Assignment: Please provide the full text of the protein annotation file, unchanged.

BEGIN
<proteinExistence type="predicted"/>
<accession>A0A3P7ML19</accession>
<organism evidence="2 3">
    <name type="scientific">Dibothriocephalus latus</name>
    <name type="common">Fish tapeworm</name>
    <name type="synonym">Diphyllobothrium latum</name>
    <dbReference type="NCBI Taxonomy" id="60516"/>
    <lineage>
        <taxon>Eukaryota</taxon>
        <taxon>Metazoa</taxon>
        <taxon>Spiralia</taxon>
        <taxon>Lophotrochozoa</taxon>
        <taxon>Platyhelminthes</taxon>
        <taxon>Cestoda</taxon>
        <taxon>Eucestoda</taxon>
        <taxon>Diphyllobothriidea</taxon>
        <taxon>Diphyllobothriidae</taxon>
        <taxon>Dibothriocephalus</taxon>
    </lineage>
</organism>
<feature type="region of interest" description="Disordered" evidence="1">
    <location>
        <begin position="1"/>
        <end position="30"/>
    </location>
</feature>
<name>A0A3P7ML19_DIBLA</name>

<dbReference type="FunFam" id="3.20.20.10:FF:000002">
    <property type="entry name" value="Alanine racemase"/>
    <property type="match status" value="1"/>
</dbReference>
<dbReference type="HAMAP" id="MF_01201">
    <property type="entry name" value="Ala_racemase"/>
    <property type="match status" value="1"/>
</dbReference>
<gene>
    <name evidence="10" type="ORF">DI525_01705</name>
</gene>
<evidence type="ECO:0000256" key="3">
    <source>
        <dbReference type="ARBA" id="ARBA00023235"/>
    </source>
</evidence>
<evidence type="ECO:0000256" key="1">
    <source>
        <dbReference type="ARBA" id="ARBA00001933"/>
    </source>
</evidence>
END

<proteinExistence type="predicted"/>
<accession>A0A3P7ML19</accession>
<organism evidence="2 3">
    <name type="scientific">Dibothriocephalus latus</name>
    <name type="common">Fish tapeworm</name>
    <name type="synonym">Diphyllobothrium latum</name>
    <dbReference type="NCBI Taxonomy" id="60516"/>
    <lineage>
        <taxon>Eukaryota</taxon>
        <taxon>Metazoa</taxon>
        <taxon>Spiralia</taxon>
        <taxon>Lophotrochozoa</taxon>
        <taxon>Platyhelminthes</taxon>
        <taxon>Cestoda</taxon>
        <taxon>Eucestoda</taxon>
        <taxon>Diphyllobothriidea</taxon>
        <taxon>Diphyllobothriidae</taxon>
        <taxon>Dibothriocephalus</taxon>
    </lineage>
</organism>
<feature type="region of interest" description="Disordered" evidence="1">
    <location>
        <begin position="1"/>
        <end position="30"/>
    </location>
</feature>
<name>A0A3P7ML19_DIBLA</name>

<dbReference type="FunFam" id="3.20.20.10:FF:000002">
    <property type="entry name" value="Alanine racemase"/>
    <property type="match status" value="1"/>
</dbReference>
<dbReference type="HAMAP" id="MF_01201">
    <property type="entry name" value="Ala_racemase"/>
    <property type="match status" value="1"/>
</dbReference>
<gene>
    <name evidence="10" type="ORF">DI525_01705</name>
</gene>
<evidence type="ECO:0000256" key="3">
    <source>
        <dbReference type="ARBA" id="ARBA00023235"/>
    </source>
</evidence>
<evidence type="ECO:0000256" key="1">
    <source>
        <dbReference type="ARBA" id="ARBA00001933"/>
    </source>
</evidence>